A certified sommelier, Rafael Sanchez has over a decade of experience in the food and wine industry. A taste of a 1945 Coeval Blanc, while working as a server assistant at The Raymond Restaurant in Pasadena, led him to pursue a career in wine; and where he eventually worked his way up to beverage director by the age of 23. In 2013, Sanchez joined the Addison team as captain, where he began to learn the elements that make up a five star restaurant. Now as wine director, he plans to maintain the restaurant’s long-time focus on classic regions and producers while also emphasizing smaller producers from lesser known regions, including the local wines of San Diego.


Congratulations on your recent appointment as Wine Director at Addison. From cult California vintages and New World discoveries to distinctive European varietals, what are some unique challenges of staying on top of such a large, diverse list? 

Thank you. It is a real honor to be a part of the team behind such an acclaimed restaurant, now celebrating its tenth year. We’re always striving to maintain balance in Addison’s wine list. We look to source not just newly released wines, but also well-stored older vintages to provide a variety of wines on our list. So, you’ll find some bottles that are best enjoyed in a youthful stage, and others—likely from classic wine regions— that need at least a few years to shine. It paves the way for a greater degree of creativity from our wine team with respect to wine pairings.

Are there any offerings that might surprise a guest when they settle down to look at your list?

We are very excited about Madeira and the wines from South Africa. We’ve been featuring a dry Chenin Blanc [from South Africa] on the tasting menu and guests frequently remark that they have never experienced a wine with that kind of texture and richness. You don’t typically look towards South Africa for a wine in that style!

The Madeiras are great because we offer some older vintages dating back to 1865, the year marking the end of the American Civil War. With this collection of older vintages, guests often select a year special to them, be it for a birthday or anniversary.

How did you fall in love with wine?

I fell in love with wine completely by accident. While bartending at my first restaurant job in Pasadena, I was handed a glass with a few ounces of a wine. The sommelier asked me to set it aside so we could try it after service. I gave it a smell and I was struck at how rich and seductive the nose was, almost like a bowl of dark chocolate covered berries. After the service, having forgotten about the wine, the sommelier pulled the glass out and I smelled it again. This time around, it was much more savory with notes of mint and eucalyptus. The wine had completely changed. Turned out it was a 1945 Cheval Blanc. From then on, I was hooked.

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What is your opinion on the 100-point system?

The 100-point system helps a lot of people break into the wine world as consumers. And I can appreciate that! Where it gets a little tricky is assuming “points” equals “pleasure.” For example, rosé wines typically don’t get rated; and if they do, they might receive 89-91 points. But, one could argue that rosés are the most pleasurable wines you could buy. For me, a perfect wine is the right wine with the right food, with the right people.

What are your favorite American wines to serve to fellow sommeliers?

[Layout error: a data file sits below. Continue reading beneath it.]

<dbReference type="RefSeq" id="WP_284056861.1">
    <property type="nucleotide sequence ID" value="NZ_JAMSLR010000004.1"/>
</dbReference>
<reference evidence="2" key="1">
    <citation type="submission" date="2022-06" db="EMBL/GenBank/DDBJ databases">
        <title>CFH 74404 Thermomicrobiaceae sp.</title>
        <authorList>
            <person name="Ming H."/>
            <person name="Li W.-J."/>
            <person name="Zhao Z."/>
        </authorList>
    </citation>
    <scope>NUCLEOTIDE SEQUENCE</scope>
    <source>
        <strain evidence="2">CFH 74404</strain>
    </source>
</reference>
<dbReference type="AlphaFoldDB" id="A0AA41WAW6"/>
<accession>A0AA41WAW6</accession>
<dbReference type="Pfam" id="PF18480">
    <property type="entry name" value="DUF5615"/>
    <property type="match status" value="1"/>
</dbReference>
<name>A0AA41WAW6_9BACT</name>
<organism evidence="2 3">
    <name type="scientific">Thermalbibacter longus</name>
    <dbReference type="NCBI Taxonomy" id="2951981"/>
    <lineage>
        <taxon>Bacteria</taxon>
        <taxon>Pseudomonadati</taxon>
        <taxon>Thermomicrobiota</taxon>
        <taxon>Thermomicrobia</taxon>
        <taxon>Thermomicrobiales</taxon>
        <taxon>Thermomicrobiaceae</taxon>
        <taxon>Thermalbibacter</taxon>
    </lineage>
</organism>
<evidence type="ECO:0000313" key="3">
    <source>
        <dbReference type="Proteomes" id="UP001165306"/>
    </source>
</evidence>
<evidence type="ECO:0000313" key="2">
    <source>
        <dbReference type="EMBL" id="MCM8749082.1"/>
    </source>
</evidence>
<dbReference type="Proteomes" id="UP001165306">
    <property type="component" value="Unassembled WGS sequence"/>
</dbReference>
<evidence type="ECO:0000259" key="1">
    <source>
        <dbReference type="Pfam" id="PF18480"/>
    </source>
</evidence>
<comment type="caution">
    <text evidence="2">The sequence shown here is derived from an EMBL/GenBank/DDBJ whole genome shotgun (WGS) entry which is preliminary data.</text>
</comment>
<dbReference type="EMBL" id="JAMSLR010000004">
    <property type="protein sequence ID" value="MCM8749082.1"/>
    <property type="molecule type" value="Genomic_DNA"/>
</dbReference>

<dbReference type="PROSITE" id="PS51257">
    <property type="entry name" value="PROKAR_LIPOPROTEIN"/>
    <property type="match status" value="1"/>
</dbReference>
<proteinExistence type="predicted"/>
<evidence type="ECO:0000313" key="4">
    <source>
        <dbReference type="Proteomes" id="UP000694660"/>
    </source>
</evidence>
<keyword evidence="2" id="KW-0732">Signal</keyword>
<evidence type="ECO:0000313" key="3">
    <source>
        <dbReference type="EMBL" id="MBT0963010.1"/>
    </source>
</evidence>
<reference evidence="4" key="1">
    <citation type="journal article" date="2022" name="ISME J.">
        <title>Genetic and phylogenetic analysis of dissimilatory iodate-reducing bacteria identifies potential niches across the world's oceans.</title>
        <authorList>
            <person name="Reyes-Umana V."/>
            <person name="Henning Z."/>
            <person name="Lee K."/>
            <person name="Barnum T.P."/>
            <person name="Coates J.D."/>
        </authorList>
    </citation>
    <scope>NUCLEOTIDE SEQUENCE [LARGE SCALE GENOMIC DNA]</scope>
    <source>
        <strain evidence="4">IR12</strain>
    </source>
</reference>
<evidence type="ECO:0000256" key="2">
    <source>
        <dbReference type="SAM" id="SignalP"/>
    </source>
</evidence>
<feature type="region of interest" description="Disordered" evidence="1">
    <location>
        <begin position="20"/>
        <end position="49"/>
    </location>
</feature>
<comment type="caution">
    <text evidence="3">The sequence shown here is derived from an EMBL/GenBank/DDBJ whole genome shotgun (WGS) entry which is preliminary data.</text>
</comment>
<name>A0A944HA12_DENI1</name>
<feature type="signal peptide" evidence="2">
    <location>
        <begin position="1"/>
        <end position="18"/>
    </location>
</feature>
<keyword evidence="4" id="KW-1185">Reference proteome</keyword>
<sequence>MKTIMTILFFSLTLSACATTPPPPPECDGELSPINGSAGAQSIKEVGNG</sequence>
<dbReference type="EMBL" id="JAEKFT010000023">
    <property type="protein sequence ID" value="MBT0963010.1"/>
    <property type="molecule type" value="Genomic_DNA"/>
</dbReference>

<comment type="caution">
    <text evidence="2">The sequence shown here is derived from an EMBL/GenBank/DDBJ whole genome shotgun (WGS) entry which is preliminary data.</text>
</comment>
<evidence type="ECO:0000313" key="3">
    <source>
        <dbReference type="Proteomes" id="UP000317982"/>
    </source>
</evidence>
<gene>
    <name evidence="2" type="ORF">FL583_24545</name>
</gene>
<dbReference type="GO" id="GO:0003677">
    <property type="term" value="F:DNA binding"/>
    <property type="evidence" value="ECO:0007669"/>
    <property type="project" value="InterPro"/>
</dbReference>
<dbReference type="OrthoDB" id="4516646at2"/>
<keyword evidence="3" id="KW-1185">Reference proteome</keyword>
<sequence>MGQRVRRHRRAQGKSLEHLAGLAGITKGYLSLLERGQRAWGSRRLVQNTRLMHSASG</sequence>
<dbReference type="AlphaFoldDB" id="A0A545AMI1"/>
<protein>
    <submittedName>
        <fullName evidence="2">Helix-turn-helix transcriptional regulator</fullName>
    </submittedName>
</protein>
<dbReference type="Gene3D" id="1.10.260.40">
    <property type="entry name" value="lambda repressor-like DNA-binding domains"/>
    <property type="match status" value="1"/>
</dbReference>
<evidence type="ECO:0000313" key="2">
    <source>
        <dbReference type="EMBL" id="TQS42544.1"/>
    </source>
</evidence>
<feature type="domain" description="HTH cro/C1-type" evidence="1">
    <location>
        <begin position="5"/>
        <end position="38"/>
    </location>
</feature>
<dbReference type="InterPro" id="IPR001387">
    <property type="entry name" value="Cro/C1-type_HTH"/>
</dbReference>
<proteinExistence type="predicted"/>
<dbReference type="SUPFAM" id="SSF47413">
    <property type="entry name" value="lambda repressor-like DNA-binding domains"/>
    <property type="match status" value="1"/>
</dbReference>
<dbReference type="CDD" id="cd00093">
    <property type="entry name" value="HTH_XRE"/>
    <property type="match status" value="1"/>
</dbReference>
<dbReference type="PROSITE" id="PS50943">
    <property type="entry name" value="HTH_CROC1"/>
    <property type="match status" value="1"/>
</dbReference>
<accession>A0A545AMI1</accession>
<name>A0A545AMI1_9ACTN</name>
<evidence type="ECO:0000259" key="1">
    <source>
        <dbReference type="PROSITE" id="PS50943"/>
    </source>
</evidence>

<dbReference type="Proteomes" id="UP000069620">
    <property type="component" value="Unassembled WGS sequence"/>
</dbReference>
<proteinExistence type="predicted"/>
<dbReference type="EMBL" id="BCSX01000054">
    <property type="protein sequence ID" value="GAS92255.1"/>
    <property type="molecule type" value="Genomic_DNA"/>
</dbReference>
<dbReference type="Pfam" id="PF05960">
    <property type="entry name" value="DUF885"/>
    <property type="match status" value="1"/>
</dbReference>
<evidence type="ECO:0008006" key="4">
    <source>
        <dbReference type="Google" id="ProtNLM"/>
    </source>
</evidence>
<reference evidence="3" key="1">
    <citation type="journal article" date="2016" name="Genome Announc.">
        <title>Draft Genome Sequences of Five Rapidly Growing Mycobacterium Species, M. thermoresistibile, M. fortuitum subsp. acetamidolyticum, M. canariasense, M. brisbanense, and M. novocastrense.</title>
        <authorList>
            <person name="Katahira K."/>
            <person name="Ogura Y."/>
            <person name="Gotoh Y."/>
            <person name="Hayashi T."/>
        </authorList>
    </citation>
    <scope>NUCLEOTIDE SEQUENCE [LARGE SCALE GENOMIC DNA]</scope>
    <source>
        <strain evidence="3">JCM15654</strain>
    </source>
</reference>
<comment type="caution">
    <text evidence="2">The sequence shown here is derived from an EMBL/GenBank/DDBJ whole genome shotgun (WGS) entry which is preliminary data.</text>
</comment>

There are a number of smaller, quality-driven producers like Arnot-Roberts making great wines (Pinot Noir, Zinfandel, Cabernet Sauvignon) from all over California that are very interesting. Older vintages of Littorai are tremendous, as are the always fresh and bright white wines from Tatomer. I think pouring Schramsberg’s Pinot Noir driven “Reserve” sparkling wine always raises eyebrows. People always think it’s Champagne with it’s richer profile.

Have you ever had a life-changing wine moment?

That 1945 Cheval Blanc changed everything. But I really got immersed in wine when I worked for James Suckling. Traveling and tasting with him was a true privilege. In the same day, we would taste Barolo from barrel, followed by new releases at lunch, and finish with 50-year-old Barolo for dinner. Being able to experience the wine in those three stages in the same day was mind-blowing. Another great wine moment: In 2012, I was in Champagne, France for the Terre et Vins tasting. I was invited to a special dinner with all of the producers. It was in Jean-Baptiste’s (from Champagne Geoffroy) barn in Cumieres. All the producers brought still wines, Champagnes, and Marc that is usually reserved for their own consumption. Pascal Doquet brought 15-year-old still white wine from Le Mesnil, and that was just to start. Being with the producers in that humble barn, eating sausage and potatoes, and drinking their wines was sublime.

What do you see as important trends—good or not so good—in our evolving culture of restaurants, food and wine?

We’ve noticed that guests are much more informed than, say, five years ago. Definitely a good thing! It pushes us sommeliers to stay on top of our programs and challenges us to find new ways to peak the interest of our guests. We’re also noticing how regions and grape varietals tend to get generalized. For example: “Rieslings are sweet” or “California Chardonnay is buttery” or “French wine is too austere.” This is why at Addison we are big fans of pairing chef William’s tasting menus with wines. We are passionate and excited about pouring wines that guests wouldn’t generally choose on their own, which ultimately enhances the dining experience. It’s important to keep an open mind with wine; you never know what will surprise you.

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